2, U.S. Army Research Laboratory, Aberdeen Proving Ground, Maryland, United States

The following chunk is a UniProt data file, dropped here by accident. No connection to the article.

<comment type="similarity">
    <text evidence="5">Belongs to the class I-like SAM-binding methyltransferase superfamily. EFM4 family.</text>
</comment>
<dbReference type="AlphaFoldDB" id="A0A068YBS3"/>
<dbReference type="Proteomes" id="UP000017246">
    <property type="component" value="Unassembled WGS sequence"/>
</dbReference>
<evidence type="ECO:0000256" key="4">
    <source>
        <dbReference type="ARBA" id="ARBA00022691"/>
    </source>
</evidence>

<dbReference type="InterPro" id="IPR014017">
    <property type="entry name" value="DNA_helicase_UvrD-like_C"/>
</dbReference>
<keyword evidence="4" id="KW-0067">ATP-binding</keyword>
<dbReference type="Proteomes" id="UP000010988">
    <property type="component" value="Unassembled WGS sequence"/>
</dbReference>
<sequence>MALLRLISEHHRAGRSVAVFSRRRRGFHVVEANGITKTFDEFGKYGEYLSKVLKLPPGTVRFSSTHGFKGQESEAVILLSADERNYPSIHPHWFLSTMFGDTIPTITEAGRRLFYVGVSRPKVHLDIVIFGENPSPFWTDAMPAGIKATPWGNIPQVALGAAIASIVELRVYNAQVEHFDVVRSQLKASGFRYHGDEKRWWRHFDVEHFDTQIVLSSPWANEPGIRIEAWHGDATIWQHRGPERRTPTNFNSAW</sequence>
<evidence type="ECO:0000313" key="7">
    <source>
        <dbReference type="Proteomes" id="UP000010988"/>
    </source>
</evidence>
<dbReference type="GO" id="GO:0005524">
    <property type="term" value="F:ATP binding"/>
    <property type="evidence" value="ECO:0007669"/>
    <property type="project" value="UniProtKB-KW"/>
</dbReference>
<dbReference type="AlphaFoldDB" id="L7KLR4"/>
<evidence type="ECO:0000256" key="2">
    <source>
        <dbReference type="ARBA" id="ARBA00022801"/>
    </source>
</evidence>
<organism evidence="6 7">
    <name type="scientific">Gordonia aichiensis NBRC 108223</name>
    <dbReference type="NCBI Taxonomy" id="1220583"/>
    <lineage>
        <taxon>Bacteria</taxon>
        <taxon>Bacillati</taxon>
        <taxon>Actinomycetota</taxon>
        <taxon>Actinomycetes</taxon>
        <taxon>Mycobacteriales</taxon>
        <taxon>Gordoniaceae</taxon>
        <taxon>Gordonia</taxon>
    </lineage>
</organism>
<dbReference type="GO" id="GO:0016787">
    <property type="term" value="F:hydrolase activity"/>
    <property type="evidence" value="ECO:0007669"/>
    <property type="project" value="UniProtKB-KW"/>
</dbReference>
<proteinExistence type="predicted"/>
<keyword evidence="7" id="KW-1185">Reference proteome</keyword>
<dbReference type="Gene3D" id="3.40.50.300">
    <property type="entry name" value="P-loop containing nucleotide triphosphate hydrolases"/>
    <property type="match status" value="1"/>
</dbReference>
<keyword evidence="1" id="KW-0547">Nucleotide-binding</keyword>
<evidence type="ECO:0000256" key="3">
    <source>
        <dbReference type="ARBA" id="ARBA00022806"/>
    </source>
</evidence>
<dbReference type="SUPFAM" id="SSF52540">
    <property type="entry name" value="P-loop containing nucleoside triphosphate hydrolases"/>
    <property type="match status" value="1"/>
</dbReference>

Metal nanoparticles (NPs) specifically Al NPs, have been prominently featured over the years as energetic nanomaterials in the development of solid-state propellants, explosives and pyrotechnics. The promise of such materials has always resided on the kinetically controlled ignition processes in nanoscale regimes due to large specific surface areas, and small diffusion length scales at fuel-oxidizer interfaces. Yet, the reality of a rapidly growing passive oxide shells on NP surfaces has resulted in their performance being largely diffusion-limited thereby eluding the much-anticipated high detonation rates in the past. To overcome this challenge, herein we report the synthesis and characterization of metallic nanoparticles and specifically, Al NPs coated with graphitic shells in our effort to preserve the solid fuel surface from excessive oxidation while allowing heat conduction through the graphitic shells. Specifically, we use our recently developed laser ablation synthesis in solution (LASiS) technique to synthesize Al NP/Graphite core-shell structures by ablating an Al target in various organic solvents (acetone, toluene, ethanol). The structural and crystalline properties of the synthesized metallic Al NP core were measured and compared using Transmission Electron Microscopy (TEM) and X-ray Diffraction (XRD). Finally, using Laser-induced Air Shock from Energetic Materials (LASEM) method, the detonation performance of these materials were measured and compared to commercially available solid fuels in order to tailor the interfacial functionalities of these shell-core nanometallic energetic materials.